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Jimmy Wales Says Wikipedia Is Losing Traffic From Google

There have been a lot of rumors about the decline in traffic Google is sending Wikipedia’s way. There have been reports from SimilarWeb that Wikipedia has shown a “sudden” and “massive” decline in traffic from Google’s organic search results.

But Jimmy Wales, the co-founder of Wikipedia, said this week that this is not a sudden or drastic drop in traffic from Google, but rather a “long-term issue with decreasing traffic from Google.”

From Jimmy Wales Says Wikipedia Is Losing Traffic From Google

more Google searches now take place on mobile devices than on computers

Billions of times per day, consumers turn to Google for I want-to-know, I want-to-go, I want-to-do, and I want-to-buy moments. And at these times, consumers are increasingly picking up their smartphones for answers. In fact, more Google searches take place on mobile devices than on computers in 10 countries including the US and Japan.1 This presents a tremendous opportunity for marketers to reach people throughout all the new touchpoints of a consumer’s path to purchase.

From Inside AdWords: Building for the next moment

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Google wants to rank websites based on facts not links

A Google research team is adapting that model to measure the trustworthiness of a page, rather than its reputation across the web. Instead of counting incoming links, the system – which is not yet live – counts the number of incorrect facts within a page. "A source that has few false facts is considered to be trustworthy," says the team (arxiv.org/abs/1502.03519v1). The score they compute for each page is its Knowledge-Based Trust score.

From Google wants to rank websites based on facts not links - 28 February 2015 - New Scientist

Is Google's algorithm making the web stupid?

In Is Google making the web stupid?, Seth Godin suggests that the declining prominence of organic results in Google searches is significantly to blame:

If you want traffic, Google’s arc makes clear to publishers, you’re going to have to pay for it.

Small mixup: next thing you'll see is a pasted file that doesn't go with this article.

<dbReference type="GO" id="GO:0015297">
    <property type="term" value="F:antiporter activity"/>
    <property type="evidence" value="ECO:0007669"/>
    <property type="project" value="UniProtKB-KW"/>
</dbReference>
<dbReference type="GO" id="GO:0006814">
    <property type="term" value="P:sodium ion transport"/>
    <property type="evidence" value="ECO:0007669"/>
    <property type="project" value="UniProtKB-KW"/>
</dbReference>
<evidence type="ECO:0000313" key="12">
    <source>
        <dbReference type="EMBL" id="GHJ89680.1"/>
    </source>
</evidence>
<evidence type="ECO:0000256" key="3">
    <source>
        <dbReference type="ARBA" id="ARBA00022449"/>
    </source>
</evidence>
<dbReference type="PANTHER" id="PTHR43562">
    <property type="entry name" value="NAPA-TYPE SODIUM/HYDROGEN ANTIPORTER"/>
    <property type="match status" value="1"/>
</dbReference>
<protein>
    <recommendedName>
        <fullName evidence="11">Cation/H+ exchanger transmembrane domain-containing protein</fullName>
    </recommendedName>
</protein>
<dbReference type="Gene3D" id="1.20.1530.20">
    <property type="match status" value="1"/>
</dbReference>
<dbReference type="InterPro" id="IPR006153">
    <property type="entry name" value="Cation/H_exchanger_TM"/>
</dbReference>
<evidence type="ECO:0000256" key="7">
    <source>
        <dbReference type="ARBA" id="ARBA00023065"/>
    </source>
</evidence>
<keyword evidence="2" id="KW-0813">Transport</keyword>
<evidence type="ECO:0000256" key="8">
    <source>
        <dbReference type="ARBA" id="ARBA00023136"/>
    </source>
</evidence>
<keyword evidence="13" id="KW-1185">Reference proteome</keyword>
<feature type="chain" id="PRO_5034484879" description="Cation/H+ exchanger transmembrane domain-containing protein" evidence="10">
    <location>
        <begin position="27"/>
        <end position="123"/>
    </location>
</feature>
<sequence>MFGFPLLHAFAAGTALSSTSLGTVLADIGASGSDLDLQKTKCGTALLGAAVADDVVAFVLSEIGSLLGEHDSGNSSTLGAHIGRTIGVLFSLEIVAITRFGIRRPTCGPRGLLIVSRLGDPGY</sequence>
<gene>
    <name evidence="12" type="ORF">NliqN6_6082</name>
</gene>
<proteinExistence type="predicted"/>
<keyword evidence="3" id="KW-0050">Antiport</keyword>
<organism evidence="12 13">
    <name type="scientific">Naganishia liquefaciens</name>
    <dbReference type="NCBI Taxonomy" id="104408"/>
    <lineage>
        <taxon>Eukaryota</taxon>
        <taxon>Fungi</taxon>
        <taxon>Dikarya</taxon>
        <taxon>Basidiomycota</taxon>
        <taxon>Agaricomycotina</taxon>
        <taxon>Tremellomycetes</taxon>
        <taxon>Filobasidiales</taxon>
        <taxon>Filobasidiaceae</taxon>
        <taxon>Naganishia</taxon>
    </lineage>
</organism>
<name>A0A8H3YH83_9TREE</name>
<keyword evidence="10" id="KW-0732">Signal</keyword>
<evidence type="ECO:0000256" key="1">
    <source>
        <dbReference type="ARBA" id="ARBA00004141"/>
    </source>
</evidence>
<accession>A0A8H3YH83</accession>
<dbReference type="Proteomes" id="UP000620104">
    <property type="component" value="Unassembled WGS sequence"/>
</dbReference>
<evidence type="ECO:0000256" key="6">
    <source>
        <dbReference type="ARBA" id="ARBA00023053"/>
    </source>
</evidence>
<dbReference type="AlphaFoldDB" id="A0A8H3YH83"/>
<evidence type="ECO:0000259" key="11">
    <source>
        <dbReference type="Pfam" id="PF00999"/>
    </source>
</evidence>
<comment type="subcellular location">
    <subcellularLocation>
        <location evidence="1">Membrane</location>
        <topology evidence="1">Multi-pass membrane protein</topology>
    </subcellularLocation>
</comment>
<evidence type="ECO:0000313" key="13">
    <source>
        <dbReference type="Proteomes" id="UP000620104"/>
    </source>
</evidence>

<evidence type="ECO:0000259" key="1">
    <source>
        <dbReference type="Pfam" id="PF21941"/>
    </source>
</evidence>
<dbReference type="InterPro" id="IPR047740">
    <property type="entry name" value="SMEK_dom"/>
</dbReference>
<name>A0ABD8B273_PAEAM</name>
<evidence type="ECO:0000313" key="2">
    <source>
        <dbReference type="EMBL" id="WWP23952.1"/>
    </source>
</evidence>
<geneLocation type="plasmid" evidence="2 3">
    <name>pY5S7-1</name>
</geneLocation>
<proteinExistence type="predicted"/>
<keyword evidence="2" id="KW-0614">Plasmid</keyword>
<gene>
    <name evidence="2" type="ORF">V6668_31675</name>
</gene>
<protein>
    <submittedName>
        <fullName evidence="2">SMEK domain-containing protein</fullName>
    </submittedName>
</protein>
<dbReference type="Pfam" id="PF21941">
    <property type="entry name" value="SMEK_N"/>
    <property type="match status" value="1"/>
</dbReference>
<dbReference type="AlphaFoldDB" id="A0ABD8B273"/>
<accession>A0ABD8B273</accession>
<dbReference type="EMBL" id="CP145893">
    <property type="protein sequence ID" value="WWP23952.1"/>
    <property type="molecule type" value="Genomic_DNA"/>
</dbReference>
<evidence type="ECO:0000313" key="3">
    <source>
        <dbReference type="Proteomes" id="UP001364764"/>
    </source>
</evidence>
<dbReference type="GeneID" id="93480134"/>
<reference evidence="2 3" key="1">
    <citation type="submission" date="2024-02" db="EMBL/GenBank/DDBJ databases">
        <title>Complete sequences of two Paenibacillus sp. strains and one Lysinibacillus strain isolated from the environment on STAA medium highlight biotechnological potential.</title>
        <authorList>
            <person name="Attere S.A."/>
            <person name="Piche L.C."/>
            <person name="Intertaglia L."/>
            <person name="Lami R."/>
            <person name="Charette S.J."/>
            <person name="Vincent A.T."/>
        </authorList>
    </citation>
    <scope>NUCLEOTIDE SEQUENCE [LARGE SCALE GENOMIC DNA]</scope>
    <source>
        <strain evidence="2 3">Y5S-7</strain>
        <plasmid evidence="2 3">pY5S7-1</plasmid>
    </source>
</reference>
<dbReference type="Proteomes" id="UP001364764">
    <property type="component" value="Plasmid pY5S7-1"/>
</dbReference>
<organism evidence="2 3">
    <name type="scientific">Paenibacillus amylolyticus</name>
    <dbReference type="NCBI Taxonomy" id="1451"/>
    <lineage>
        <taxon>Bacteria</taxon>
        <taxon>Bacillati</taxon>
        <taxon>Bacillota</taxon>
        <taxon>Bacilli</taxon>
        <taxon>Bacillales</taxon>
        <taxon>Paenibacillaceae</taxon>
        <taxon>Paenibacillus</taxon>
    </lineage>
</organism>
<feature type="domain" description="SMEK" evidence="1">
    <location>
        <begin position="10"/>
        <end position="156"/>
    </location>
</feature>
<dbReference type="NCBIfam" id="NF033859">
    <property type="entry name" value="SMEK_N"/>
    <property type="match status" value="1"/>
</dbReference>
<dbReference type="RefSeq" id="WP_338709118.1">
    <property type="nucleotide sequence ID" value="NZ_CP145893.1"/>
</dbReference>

Which is their right, of course, but that means that the ad tactics on every other site have to get ever more aggressive, because search traffic is harder to earn with good content. And even more germane to my headline, it means that content publishers are moving toward social and viral traffic, because they can no longer count on search to work for them. It’s this addiction to social that makes the web dumber. If you want tonnage, lower your standards.

(Don’t miss the cited Aaron Wall article as well.)

From Google and blogs: “Shit.” – Marco.org

Google’s slow fade with librarians

https://medium.com/message/googles-slow-fade-with-librarians-fddda838a0b7

Don’t get me wrong, we’re doing pretty great on our own, better than ever really. We’ve gotten a bit more independent, not putting all of our eggs into any one basket, gotten better at establishing boundaries. Still not sure, after all that, how we got this all so wrong. Didn’t we both want the same thing? Maybe it really wasn’t us, it was them. Most days it’s hard to remember what we saw in Google. Why did we think we’d make good partners?

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Never trust a corporation to do a library%u2019s job %u2014 The Message %u2014 Medium

In the last five years, starting around 2010, the shifting priorities of Google%u2019s management left these archival projects in limbo, or abandoned entirely.

After a series of redesigns, Google Groups is effectively dead for research purposes. The archives, while still online, have no means of searching by date.

https://medium.com/message/never-trust-a-corporation-to-do-a-librarys-job-f58db4673351?repos...

Firefox dumps Google for Yahoo as default search engine

Yahoo is replacing Google as the default search engine for Mozilla's Firefox browser, the companies announced late Wednesday. With 10% of the market, it is the Internet's third most popular search engine, behind Google's Chrome and Microsoft's Bing (which powers Yahoo searches).

The change is significant for Firefox users, who perform some 100 million searches in the browser every year, according to Mozilla.

http://money.cnn.com/2014/11/20/technology/firefox-mozilla-google-yahoo/index.html

5 reasons you should have a library card

In his Search/Research blog, Google's research scientist Daniel Russell has this to say about using all the research tools at your disposal, the most important of which just may be the humble library card.

"One of the more powerful research tools you can have is a library card.

I’ve written about why libraries are great before, but this is worth repeating: A library card is instant access to a world of resources. Both offline AND online.

That might surprise you, but here are 5 reasons why you want a library card to be a great researcher."

Google, Barnes & Noble Team Up To Take On Amazon

Google and Barnes & Noble are joining forces to tackle their mutual rival Amazon, zeroing in on a service that Amazon has long dominated: the fast, cheap delivery of books.

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